Make: More Electronics (2014)
I made suggestions about a work area, storage of parts, tools, and other basics in Make: Electronics. Some of these suggestions should now be revised, while others must be reiterated or elaborated.
Most of the circuits in this book can be powered by a 9V battery, which has the advantage of not only being cheap but also supplying a stable current without any spikes or glitches. On the other hand, the voltage from a battery will diminish significantly with use, and will vary from moment to moment, depending on how much current you are drawing from it.
Having a variable power supply capable of delivering 0VDC to 20VDC (or more) is a real pleasure, but may cost more than you are willing to spend. A reasonable compromise is to buy the type of AC adapter that plugs directly into the wall and has switch-selectable voltages, as suggested in my previous book.
Another option is to buy the kind of single-voltage AC adapter designed for laptop computers. Many have an output around 12VDC, which can be passed through a voltage regulator to get the 5VDC or 9VDC that you need for most of the experiments here. Voltage regulators cost less than $1 each, and a laptop power supply shouldn’t cost much more than $10, making this an attractive option. The power supply should be capable of delivering up to 1A (1,000mA).
You may be tempted to use a cellular phone charger, especially if you have one lying around after a phone has died. But most chargers deliver only 5VDC, which makes them unsuitable for the 9V projects that I will be describing. Also, because they are designed to function as battery chargers, they may reduce their output voltage, depending on the load.
The bottom line: if you’re on a tight budget, and you don’t expect to make permanent versions of any of the projects here, a 9V battery will do. Otherwise, look for a 12VDC adapter in your price range.
Many of the experiments will require a regulated supply of 5VDC. You will need these components:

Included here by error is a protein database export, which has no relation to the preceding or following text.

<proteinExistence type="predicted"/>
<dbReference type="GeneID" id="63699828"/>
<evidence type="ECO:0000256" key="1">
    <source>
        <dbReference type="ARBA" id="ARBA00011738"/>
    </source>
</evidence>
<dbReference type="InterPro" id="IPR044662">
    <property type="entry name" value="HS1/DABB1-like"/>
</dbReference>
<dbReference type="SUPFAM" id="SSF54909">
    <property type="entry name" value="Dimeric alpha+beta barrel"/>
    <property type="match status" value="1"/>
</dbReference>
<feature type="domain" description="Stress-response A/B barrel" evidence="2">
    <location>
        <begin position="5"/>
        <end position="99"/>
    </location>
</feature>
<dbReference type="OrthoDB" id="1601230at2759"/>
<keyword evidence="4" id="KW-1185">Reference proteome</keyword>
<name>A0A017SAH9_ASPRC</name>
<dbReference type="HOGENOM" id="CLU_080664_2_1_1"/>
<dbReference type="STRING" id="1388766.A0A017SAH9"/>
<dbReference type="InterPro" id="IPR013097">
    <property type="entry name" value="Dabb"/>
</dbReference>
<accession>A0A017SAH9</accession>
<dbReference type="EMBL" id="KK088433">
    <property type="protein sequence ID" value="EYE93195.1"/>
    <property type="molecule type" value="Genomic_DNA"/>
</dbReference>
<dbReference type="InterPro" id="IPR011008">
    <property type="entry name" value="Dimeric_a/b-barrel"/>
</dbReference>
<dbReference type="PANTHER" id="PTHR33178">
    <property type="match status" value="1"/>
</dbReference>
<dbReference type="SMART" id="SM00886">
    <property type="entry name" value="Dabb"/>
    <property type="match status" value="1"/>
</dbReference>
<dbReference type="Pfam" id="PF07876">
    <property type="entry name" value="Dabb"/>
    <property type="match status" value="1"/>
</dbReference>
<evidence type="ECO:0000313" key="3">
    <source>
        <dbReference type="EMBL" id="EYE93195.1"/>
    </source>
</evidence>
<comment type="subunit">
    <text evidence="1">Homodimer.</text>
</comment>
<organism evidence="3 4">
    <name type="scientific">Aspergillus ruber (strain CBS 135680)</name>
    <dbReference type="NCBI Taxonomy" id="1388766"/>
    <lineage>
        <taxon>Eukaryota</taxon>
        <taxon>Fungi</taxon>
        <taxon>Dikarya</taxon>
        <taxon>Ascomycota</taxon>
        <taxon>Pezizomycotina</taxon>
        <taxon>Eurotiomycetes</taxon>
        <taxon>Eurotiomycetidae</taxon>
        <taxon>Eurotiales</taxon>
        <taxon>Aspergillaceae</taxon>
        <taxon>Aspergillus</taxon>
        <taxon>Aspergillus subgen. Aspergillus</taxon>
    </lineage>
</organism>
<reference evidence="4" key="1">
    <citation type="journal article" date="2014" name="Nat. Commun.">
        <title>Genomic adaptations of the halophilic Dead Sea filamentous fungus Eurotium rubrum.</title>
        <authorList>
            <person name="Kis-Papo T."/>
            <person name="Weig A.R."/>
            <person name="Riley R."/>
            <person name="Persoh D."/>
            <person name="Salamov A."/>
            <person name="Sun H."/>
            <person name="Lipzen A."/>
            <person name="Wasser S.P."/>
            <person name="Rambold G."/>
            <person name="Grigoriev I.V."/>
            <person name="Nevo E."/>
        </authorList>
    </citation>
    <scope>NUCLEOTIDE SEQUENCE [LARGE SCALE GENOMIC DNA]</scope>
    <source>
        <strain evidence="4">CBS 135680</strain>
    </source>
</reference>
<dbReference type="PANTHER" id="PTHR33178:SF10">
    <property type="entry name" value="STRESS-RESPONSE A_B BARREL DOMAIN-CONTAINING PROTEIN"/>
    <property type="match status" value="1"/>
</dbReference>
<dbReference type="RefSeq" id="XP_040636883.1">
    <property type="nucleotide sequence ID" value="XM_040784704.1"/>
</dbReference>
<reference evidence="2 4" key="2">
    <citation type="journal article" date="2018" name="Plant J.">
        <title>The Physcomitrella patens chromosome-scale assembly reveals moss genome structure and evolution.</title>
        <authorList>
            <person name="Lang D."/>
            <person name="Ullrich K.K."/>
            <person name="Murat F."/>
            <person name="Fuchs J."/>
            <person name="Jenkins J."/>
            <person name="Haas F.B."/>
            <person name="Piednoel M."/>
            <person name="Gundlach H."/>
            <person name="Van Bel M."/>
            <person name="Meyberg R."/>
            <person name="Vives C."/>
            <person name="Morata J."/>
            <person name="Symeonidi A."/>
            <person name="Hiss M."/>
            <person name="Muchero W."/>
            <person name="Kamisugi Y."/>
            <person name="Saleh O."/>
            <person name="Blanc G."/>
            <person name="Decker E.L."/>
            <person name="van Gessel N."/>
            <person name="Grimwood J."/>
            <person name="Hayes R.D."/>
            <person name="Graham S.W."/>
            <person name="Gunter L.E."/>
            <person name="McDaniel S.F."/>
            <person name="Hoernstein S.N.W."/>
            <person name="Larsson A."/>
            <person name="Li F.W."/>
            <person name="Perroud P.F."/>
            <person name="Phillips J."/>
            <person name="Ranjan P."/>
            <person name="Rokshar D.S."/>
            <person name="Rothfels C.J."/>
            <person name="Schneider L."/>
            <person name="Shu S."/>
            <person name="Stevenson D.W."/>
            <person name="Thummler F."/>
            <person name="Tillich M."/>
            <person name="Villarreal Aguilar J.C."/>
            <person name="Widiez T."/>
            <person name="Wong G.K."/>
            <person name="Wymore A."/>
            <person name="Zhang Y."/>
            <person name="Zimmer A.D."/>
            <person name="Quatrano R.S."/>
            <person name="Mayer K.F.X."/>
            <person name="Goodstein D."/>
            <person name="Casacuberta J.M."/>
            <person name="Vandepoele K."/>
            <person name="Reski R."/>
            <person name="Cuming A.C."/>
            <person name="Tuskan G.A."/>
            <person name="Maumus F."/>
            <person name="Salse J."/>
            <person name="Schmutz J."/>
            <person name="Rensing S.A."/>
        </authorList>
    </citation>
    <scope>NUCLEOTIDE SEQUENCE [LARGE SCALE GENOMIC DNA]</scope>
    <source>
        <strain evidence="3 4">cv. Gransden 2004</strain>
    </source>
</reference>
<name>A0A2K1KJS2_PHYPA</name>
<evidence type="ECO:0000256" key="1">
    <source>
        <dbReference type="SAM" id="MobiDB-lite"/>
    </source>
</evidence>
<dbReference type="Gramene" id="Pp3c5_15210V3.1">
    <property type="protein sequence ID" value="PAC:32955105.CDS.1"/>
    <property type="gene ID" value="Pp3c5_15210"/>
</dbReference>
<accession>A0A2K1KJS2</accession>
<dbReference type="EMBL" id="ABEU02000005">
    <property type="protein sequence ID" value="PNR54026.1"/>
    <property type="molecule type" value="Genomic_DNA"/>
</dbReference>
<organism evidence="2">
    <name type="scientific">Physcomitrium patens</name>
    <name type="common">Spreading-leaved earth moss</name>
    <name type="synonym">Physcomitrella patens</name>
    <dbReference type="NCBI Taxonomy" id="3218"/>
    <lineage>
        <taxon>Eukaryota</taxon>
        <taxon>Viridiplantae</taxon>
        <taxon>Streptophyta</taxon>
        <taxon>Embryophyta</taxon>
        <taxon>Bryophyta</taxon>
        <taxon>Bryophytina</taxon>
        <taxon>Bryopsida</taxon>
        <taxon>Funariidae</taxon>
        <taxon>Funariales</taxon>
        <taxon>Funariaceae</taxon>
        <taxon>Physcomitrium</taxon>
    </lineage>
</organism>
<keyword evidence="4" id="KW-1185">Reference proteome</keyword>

§ LM7805 voltage regulator
§ Ceramic capacitors: 0.33µF, 0.1µF
§ Resistor: 2.2K
§ SPST or SPDT switch of PC-mount type (i.e., its leads will push into the holes in a breadboard)
§ Generic LED
Figure 3 shows how the parts can be squeezed into the top few rows of a breadboard, creating a positive bus on the left and a negative bus on the right, which is the layout I’ll be using for many experiments. The photograph shows a 9V battery, but naturally you can use an AC adapter. Make sure it has a DC output of at least 7VDC. To avoid generating excess waste heat, the adapter should not deliver more than 12VDC.
Figure 3. Placement of components to provide a regulated 5VDC power supply.
Figure 4 shows the same circuit in schematic form. The capacitors should be included even if you are using a battery, because they insure correct behavior of your voltage regulator.
Figure 4. Schematic for the 5VDC regulated power supply.
I’m suggesting that you include a switch and an LED because they’re so convenient. When you’re wondering why a circuit doesn’t work, it’s useful to see the LED glowing, confirming that power is reaching the board. And when you’re moving wires around to modify a circuit, you’ll appreciate being able to switch the power off and on without any hassles. I’m suggesting a relatively high-value 2.2K resistor in series with the LED, to conserve power if you use a battery.
In Make: Electronics I used the type of breadboard with a pair of buses down each of its two long edges, so that you had positive and negative power on both sides of the board. In this book I decided to use the simpler type of breadboard, which has only one bus down each long edge, as shown in Figure 5.
Figure 5. The external appearance of a breadboard of the type that has only one bus on each side. All the circuits in this book will be designed for this type of board.
I have several reasons for making this change:
§ Boards of this type are exceptionally affordable, especially if you buy them direct from Asian sources that list their products on eBay. Don’t be disconcerted by obscure vendor names such as “herofengstore” or “kunkunh.” At the time of writing, you can find breadboards for as little as $2 each, so long as you don’t mind waiting ten days or more for international shipping. For more advice about component sources, see Appendix B.
If you buy several breadboards, you can keep previous circuits on some of them while using a fresh board for each new circuit.
§ If you want to make a permanent version of a circuit by soldering components into a printed-circuit (PC) board, the easiest way is to use a PC board where the traces are configured in breadboard format. This type of PC board often has just one bus on each side. (The RadioShack 276-170 is an example.) Transferring the components to it from a breadboard will be much easier if the layout is exactly the same.
§ Feedback from readers has shown me that people tend to make mistakes more easily on breadboards where positive and negative buses are paired on both sides. These mistakes can be costly and inconvenient, as some components have very little tolerance for reversed polarity.